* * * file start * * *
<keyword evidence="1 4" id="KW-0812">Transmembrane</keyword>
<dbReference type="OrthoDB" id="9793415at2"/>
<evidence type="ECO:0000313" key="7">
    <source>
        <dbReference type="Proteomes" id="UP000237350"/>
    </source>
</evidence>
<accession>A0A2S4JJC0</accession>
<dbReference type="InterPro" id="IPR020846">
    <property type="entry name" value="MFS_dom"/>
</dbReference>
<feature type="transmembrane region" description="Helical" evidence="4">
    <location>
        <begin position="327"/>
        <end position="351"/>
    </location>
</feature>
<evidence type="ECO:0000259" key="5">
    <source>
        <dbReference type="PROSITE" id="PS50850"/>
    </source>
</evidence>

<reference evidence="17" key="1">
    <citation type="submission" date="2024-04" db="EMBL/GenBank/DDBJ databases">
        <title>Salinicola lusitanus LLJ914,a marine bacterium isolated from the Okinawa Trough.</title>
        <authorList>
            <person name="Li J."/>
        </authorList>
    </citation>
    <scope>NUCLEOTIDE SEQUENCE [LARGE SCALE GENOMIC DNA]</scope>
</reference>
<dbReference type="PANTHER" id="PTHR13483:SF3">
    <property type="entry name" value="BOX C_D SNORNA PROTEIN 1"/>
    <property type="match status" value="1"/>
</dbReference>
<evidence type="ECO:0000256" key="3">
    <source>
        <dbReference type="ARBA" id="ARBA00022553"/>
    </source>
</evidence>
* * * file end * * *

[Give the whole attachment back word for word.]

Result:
<keyword evidence="1 4" id="KW-0812">Transmembrane</keyword>
<dbReference type="OrthoDB" id="9793415at2"/>
<evidence type="ECO:0000313" key="7">
    <source>
        <dbReference type="Proteomes" id="UP000237350"/>
    </source>
</evidence>
<accession>A0A2S4JJC0</accession>
<dbReference type="InterPro" id="IPR020846">
    <property type="entry name" value="MFS_dom"/>
</dbReference>
<feature type="transmembrane region" description="Helical" evidence="4">
    <location>
        <begin position="327"/>
        <end position="351"/>
    </location>
</feature>
<evidence type="ECO:0000259" key="5">
    <source>
        <dbReference type="PROSITE" id="PS50850"/>
    </source>
</evidence>

<reference evidence="17" key="1">
    <citation type="submission" date="2024-04" db="EMBL/GenBank/DDBJ databases">
        <title>Salinicola lusitanus LLJ914,a marine bacterium isolated from the Okinawa Trough.</title>
        <authorList>
            <person name="Li J."/>
        </authorList>
    </citation>
    <scope>NUCLEOTIDE SEQUENCE [LARGE SCALE GENOMIC DNA]</scope>
</reference>
<dbReference type="PANTHER" id="PTHR13483:SF3">
    <property type="entry name" value="BOX C_D SNORNA PROTEIN 1"/>
    <property type="match status" value="1"/>
</dbReference>
<evidence type="ECO:0000256" key="3">
    <source>
        <dbReference type="ARBA" id="ARBA00022553"/>
    </source>
</evidence>